TWO KEY posts in the new Aberdeen City Council will be occupied by a brother and sister barely out of school.
John West, elected as an SNP councillor in this month's elections, took up the post of deputy provost this week - at the age of 18. He will work alongside a Lord Provost 51 years his senior, Lib Dem Peter Stephen. The newly created role includes chairing council meetings in the absence of the Lord Provost, and attending civic functions as well as representing the city on visits abroad.
Mr West's 21-year-old sister Kirsty, also a new SNP councillor, has become education spokeswoman for the city's SNP-Lib Dem coalition. There is no education convener - the council has no education committee - but Miss West will be the administration's voice on educational matters.
Both attended one of Aberdeen's private schools, Robert Gordon's College.
Mr West is a first-year law student at Aberdeen University, while Miss West studied medicine for a year before deciding that her interests lay elsewhere. She is no stranger to the council, having worked in an administrative post in the planning department before taking up a job working for Aberdeen North MSP Brian Adam.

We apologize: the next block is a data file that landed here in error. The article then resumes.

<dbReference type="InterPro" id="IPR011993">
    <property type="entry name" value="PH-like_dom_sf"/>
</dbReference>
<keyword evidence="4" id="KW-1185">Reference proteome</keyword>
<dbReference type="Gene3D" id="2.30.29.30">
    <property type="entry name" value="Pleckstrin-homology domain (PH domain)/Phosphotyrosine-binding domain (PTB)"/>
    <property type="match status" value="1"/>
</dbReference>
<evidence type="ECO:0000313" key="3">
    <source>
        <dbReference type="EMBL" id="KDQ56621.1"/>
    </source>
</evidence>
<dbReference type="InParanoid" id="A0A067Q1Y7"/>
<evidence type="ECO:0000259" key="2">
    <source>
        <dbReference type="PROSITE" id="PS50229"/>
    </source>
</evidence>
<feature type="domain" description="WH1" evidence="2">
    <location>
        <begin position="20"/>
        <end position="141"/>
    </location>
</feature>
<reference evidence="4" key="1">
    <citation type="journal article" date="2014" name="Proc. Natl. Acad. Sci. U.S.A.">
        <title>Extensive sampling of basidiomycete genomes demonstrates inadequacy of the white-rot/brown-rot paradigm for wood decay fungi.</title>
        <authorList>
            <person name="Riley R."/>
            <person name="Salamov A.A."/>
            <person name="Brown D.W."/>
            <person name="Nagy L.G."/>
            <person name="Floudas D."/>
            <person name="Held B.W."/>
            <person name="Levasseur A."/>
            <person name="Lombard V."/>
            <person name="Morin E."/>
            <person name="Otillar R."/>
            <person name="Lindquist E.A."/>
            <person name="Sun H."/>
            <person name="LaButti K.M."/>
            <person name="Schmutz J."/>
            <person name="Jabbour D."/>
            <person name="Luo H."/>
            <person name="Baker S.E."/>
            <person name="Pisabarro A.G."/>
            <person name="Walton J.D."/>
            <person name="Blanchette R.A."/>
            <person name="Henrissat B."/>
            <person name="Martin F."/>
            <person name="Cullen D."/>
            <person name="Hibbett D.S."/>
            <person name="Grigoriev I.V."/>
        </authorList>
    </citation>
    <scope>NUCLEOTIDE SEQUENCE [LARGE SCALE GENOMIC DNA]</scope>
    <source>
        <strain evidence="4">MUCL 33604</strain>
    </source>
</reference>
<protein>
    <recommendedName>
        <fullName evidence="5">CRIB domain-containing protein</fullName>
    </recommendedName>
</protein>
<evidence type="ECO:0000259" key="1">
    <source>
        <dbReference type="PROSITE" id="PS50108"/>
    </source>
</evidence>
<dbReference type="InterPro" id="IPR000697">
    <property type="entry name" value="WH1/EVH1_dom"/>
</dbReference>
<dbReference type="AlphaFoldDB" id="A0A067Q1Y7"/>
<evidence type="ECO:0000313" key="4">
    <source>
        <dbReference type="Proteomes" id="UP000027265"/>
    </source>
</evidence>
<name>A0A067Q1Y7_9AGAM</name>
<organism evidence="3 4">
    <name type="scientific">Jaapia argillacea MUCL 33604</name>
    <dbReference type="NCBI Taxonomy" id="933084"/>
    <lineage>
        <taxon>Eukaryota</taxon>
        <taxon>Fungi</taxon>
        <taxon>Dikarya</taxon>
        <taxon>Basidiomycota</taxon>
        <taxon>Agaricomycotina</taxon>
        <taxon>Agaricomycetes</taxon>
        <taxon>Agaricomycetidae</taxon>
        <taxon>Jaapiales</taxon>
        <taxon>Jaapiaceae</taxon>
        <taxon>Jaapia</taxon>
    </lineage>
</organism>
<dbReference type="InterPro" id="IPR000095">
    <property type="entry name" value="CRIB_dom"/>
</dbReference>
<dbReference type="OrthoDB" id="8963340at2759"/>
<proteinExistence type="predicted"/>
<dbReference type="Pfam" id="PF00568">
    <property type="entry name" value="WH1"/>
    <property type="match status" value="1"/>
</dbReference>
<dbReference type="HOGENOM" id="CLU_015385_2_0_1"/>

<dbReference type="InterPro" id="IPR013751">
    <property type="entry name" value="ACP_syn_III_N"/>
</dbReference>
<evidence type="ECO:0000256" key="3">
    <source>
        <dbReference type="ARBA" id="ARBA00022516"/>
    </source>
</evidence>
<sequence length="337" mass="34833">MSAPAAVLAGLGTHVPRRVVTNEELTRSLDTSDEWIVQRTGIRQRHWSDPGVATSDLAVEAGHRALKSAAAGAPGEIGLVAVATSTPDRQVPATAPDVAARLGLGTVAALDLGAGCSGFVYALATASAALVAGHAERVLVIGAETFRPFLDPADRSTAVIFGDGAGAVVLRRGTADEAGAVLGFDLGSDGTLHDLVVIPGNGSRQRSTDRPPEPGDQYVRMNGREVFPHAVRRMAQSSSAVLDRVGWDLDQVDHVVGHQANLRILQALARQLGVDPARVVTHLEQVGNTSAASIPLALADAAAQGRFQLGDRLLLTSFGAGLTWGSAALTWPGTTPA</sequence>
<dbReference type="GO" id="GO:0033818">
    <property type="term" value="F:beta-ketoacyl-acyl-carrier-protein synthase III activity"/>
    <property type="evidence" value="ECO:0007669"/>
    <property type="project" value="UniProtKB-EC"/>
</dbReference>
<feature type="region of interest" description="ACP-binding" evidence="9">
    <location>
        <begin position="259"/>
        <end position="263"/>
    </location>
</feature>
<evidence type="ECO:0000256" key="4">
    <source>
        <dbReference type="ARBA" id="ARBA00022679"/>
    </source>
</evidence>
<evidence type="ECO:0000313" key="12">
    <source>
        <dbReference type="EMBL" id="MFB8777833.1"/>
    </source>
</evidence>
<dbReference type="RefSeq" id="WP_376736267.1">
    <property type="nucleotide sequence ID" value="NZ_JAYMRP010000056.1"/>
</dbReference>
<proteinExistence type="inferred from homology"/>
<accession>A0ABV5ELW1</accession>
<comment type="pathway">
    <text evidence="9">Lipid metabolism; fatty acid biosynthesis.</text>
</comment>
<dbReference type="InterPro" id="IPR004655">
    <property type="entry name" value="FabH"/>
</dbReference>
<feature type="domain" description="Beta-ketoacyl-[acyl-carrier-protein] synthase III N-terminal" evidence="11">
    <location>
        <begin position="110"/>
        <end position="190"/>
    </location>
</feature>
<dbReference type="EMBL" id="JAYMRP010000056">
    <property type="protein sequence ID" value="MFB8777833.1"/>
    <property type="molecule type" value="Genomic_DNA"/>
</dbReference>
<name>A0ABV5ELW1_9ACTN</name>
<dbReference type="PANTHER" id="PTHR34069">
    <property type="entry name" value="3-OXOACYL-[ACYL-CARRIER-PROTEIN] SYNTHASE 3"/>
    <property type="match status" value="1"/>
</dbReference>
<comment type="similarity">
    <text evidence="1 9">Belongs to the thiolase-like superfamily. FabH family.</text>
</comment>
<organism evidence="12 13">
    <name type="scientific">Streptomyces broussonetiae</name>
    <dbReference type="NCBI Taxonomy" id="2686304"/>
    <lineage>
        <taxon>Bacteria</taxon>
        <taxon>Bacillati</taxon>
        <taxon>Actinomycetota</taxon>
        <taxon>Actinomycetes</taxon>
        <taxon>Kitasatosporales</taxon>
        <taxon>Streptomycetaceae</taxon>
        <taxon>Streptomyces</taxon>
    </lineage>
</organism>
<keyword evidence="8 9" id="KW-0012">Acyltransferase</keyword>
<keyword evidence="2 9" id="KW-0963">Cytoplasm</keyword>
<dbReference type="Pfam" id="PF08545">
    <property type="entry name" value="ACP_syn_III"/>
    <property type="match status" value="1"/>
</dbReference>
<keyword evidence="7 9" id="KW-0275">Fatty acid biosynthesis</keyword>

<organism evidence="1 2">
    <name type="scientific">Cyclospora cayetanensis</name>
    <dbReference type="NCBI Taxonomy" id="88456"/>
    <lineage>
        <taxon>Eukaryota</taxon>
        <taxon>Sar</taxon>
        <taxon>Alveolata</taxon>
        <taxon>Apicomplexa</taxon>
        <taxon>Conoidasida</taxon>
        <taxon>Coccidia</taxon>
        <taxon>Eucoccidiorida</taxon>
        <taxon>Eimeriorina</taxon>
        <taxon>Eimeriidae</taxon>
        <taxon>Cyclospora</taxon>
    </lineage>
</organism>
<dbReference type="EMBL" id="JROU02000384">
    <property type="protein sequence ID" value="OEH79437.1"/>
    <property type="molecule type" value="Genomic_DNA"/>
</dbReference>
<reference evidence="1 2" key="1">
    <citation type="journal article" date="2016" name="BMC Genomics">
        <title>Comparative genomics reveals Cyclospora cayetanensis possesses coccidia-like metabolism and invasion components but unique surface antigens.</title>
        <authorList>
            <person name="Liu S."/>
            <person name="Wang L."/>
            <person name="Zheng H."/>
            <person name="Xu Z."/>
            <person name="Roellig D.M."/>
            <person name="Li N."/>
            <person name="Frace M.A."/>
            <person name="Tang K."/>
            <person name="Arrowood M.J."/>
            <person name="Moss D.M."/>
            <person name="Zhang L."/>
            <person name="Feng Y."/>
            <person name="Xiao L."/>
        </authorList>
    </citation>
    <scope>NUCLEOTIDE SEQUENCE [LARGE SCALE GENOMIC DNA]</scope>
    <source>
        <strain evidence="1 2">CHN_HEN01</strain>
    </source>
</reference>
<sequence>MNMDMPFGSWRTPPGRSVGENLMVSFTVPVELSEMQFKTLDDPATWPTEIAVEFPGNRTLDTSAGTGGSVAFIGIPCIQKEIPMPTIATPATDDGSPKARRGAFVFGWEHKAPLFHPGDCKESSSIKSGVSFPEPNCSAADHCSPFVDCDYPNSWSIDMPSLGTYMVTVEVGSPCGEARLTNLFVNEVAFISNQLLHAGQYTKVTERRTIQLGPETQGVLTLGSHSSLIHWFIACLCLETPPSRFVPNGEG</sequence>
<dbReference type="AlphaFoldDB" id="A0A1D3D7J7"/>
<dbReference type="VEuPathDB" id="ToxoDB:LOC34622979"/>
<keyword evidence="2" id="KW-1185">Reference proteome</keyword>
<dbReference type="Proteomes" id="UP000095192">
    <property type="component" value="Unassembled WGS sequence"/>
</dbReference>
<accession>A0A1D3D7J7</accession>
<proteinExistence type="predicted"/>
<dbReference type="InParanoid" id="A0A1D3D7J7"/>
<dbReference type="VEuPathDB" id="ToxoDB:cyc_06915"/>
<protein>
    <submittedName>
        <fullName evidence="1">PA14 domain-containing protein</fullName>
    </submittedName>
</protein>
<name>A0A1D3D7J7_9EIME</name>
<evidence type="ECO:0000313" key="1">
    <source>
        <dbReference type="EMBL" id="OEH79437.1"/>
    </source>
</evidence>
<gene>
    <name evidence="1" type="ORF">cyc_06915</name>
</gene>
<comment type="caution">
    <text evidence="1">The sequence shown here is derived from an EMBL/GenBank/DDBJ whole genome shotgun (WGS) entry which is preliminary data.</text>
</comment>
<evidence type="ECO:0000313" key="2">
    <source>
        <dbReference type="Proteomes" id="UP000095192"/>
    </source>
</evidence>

The Wests were not the only youthful councillors elected in Aberdeen, having been joined by the SNP's new licensing convener Callum McCaig, 22, and Mark McDonald, 26. It is a trend Mr West puts down to the SNP being a political party that is more of a "movement", and one that is attractive to young people.
Mr West said he would bring the "vigour of youth" to his role and make politics more attractive to young people. He said it was im-portant for the council to represent all age groups. When questioned about his lack of experience, he said he was in a no more disadvantageous position than another newly elected city councillor, aged 72.
Miss West said that she and John had always been interested in politics. A priority in her brief would be to take forward the so-called "3Rs"
(reorganise, renovate, rebuild) schools' redevelopment programme.
There was mixed reaction from fellow city councillors to Mr West's appointment as deputy provost. Council leader Kate Dean, a Lib Dem, welcomed him as "a breath of fresh air".
But Conservative leader John Porter said: "This is no reflection on the ability of the young man but, by promoting him so early, you are putting a great deal of pressure on him. I fear he might find that pressure too much."
And young Mr West's reaction? "Mr Porter has yet to see Mr West in action."